Paragraph 10 of the Agreement reads: That upon execution hereof RKM agrees to release ROBERTS of all claims which have arisen or may have arisen to the date of this Agreement, provided, however, that this does not constitute a waiver as to any imbalance of partnership capital accounts of ROBERTS and RKM. [Emphasis added.]
Corona, Ltd. cannot now question the imbalance in the capital accounts when it knew of it and executed the contract. Furthermore, this imbalance did not prevent Mulvaney from covenanting that he and Roberts each had a 50% interest in the partnership. Nevertheless, Corona, Ltd. and Mulvaney would have shared equally in any profits.
We have carefully reviewed the other claims of misrepresentation by Rogers. A detailed explanation would not serve any useful purpose. The findings of the trial court are sustained by the evidence. Corona, Ltd. was not entitled to rescission of the Agreement of February 18, 1977.
The Bank of New Mexico had the right to enforce garnishment proceedings against Corona, Ltd. for the amount Corona, Ltd. owed Roberts.
D. There was substantial evidence to support award of $127,595.06 and attorney fees in favor of Bank against Corona, Ltd.
The Bank was entitled to judgment against Corona, Ltd. in the sum of $122,-595.06 on the promissory note. The court found that “Roberts is entitled to indemnification from * * * Corona for the full extent of said $5,000.00” based upon Rogers’ liability to Cate. The court added this $5,000.00 for the amount stated in the promissory note. This finding and conclusion are affirmed.
*750E. Cate was erroneously awarded judgment against Corona, Ltd.
The court found:
Priestley, Nuckols and Corona are liable for the debt to Cate Equipment to the extent that partnership assets exist, pursuant to Paragraph 7 of the Agreement. Mulvaney retained approximately $50,-000.00 worth of partnership assets and no evidence has been introduced to indicate that these assets do not presently exist. [Emphasis added.]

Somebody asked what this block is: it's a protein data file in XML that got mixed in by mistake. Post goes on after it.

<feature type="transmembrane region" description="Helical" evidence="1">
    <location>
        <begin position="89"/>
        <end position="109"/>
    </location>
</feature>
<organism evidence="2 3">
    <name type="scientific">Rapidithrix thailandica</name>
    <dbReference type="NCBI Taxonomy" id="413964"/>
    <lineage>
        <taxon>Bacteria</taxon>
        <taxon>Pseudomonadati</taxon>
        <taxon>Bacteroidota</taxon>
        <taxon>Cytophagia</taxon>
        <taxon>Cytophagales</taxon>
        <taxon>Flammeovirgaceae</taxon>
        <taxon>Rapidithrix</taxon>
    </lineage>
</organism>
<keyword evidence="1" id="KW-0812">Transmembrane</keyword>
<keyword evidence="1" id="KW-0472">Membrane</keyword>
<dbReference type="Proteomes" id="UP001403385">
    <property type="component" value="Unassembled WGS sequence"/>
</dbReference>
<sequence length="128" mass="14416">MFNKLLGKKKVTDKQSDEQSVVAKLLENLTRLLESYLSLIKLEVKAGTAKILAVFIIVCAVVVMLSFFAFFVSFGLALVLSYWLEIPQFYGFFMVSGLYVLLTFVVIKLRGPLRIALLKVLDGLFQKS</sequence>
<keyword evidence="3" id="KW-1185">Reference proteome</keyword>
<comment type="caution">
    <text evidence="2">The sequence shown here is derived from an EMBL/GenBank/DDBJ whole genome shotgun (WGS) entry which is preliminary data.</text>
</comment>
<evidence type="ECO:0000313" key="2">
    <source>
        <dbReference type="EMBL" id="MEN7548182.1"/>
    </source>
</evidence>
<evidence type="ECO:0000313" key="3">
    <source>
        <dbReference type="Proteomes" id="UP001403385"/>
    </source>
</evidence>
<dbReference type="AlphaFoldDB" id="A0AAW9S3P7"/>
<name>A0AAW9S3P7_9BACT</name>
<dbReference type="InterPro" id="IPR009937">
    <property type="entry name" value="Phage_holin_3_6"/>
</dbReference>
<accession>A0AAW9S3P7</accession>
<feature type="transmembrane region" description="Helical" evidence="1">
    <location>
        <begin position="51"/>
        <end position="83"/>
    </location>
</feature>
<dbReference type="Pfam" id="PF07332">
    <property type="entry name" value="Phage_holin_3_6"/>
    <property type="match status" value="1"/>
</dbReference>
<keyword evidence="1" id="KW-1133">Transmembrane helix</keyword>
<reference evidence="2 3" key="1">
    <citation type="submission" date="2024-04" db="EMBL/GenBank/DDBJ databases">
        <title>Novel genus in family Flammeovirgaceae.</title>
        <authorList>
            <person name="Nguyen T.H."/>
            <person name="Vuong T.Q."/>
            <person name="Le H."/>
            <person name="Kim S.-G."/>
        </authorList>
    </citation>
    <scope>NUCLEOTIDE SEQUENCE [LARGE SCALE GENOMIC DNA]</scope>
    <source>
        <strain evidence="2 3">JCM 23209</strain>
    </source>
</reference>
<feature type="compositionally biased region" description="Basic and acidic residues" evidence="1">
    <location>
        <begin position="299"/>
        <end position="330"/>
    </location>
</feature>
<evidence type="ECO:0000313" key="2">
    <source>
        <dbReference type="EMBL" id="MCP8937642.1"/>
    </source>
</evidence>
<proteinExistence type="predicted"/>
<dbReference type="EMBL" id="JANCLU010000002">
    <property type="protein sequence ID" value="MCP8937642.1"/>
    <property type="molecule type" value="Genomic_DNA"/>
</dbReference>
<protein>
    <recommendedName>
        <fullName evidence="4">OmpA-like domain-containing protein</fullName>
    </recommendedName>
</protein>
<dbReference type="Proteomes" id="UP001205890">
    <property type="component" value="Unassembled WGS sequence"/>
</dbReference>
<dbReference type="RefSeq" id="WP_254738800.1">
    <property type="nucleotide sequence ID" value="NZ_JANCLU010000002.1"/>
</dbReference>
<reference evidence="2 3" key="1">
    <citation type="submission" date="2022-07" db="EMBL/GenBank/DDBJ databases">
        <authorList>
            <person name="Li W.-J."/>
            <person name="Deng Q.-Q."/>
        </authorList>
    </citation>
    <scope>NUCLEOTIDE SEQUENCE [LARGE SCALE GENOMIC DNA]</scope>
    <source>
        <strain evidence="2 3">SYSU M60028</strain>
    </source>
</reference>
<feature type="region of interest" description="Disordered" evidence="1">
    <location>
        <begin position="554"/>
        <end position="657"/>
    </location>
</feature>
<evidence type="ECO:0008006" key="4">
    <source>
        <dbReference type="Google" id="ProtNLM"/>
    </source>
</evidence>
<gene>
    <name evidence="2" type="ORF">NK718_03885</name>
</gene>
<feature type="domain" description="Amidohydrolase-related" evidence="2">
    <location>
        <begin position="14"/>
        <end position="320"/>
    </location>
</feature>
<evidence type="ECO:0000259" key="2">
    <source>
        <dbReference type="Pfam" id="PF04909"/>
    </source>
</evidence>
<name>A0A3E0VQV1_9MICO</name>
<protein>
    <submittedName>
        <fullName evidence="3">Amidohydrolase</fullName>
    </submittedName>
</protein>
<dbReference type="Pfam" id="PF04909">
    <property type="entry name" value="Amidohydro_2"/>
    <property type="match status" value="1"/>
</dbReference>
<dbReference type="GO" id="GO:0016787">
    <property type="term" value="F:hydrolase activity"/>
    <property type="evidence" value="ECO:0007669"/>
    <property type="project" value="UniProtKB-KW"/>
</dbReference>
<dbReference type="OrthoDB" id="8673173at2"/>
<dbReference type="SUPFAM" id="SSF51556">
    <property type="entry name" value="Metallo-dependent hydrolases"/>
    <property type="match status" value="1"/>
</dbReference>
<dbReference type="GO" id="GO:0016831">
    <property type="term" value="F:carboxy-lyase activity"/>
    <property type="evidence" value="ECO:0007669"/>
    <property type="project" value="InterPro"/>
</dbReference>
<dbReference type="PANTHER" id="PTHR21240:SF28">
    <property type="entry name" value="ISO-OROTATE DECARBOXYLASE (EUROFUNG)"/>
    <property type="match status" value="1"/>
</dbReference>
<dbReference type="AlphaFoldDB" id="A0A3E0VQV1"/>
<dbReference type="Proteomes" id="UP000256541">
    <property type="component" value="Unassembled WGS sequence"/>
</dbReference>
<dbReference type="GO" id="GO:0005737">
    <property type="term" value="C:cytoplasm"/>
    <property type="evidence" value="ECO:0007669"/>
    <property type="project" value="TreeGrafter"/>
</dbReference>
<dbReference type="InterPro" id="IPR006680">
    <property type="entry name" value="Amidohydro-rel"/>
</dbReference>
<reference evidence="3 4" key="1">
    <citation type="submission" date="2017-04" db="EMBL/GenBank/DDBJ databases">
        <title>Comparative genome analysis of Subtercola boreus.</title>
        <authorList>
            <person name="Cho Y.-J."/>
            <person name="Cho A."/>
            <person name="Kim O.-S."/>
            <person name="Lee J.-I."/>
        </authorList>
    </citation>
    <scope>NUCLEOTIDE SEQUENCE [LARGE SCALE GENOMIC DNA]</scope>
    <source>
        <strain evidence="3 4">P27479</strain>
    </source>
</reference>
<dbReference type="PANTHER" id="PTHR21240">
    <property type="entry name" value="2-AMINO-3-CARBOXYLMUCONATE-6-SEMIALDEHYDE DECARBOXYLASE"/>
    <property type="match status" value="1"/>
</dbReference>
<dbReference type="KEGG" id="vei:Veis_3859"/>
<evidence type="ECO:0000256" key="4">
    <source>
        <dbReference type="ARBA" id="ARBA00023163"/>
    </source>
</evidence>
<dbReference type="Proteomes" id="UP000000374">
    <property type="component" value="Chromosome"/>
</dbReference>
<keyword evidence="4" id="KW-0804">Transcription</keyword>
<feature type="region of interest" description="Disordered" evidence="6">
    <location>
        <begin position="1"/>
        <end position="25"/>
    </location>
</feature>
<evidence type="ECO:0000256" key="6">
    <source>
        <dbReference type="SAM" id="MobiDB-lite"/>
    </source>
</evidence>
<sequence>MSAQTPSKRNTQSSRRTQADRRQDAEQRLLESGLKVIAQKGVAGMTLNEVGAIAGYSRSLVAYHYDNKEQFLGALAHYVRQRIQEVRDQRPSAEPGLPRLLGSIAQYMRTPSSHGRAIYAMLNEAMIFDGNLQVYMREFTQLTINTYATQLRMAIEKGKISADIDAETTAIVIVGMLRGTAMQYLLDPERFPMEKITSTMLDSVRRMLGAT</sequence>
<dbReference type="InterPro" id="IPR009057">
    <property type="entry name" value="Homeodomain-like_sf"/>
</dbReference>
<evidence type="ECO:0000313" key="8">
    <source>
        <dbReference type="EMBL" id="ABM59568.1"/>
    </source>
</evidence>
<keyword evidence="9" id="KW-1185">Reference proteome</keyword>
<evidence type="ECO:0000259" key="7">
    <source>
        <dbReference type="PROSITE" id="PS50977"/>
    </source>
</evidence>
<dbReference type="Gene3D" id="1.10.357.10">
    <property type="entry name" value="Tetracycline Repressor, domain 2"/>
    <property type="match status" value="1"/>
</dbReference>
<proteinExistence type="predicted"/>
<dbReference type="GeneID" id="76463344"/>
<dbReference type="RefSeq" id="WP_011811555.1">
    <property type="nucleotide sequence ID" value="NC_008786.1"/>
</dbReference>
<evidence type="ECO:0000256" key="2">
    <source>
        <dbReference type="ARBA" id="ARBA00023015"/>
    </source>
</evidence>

This opinion does not disturb any rights that Cate has against any partnership assets retained by Mulvaney.
The court concluded that the amount to be awarded Cate was $18,469.63 plus interest and attorney fees “to the extent that partnership assets exist.”
We have heretofore held that PriestleyNuckols were exonerated of any liability.
Cate is not represented by legal counsel in this appeal.
Under paragraph 7 of the Agreement, Carico Lake Mining Company agreed to hold Roberts harmless on account of the indebtedness due Cate in the sum of $18,-468.63. When Roberts left the partnership, the Carico Lake partnership agreed to relieve Roberts of any liability for the money due Cate. On June 28, 1977, some four months thereafter, Cate sued Mulvaney and Roberts, d/b/a Carico Lake Mining Co., for $18,469.63. Following this action, judgment was entered in the instant case that Cate have judgment against Corona, Ltd. “to the extent that Partnership, assets of Carico lake Mining Company exist * * *
The final judgment makes it clear that the finding and conclusion of the court did not mean existent assets belonging to the individual partners. It meant assets belonging to Carico Lake Mining Co. By statute, the liability of Corona, Ltd., admitted as a partner into the existing partnership, “shall be satisfied” only out of Carico Lake Property. Section 54-1-17, N.M.S.A.1978. If there is partnership property upon which Cate can execute in satisfaction of the judgment, the statute allows Cate to do so.
There was no evidence that property of the Carico Lake partnership existed as partnership property at the time of trial. Gary Mays, an original partner, testified that as part of securing his payment for his share of the prior partnership, he took possession of all equipment, both in Albuquerque and Nevada; that he bought the mine himself and sold the Nevada equipment; that he could find no equipment in New Mexico because Mulvaney ended up with it. Even if it was not Mulvaney’s own property, it belonged to Mays.
Inasmuch as there were no assets of Carico Lake Mining Co. in existence, the judgment of Cate against Corona, Ltd. is reversed.
F. Garnishees were entitled to costs and attorney fees in trial court and appeal.
Garnishees requested an award of costs and attorney fees in the trial court pursuant to the garnishment proceedings. This request was denied.
Section 35-12 — 16(B), N.M.S.A.1978 reads: If the garnishee answers as required by law, the court shall award the garnishee his actual costs and a reasonable attorney fee. The award shall be against the defendant if the plaintiff prevails and against the plaintiff if the garnishee prevails.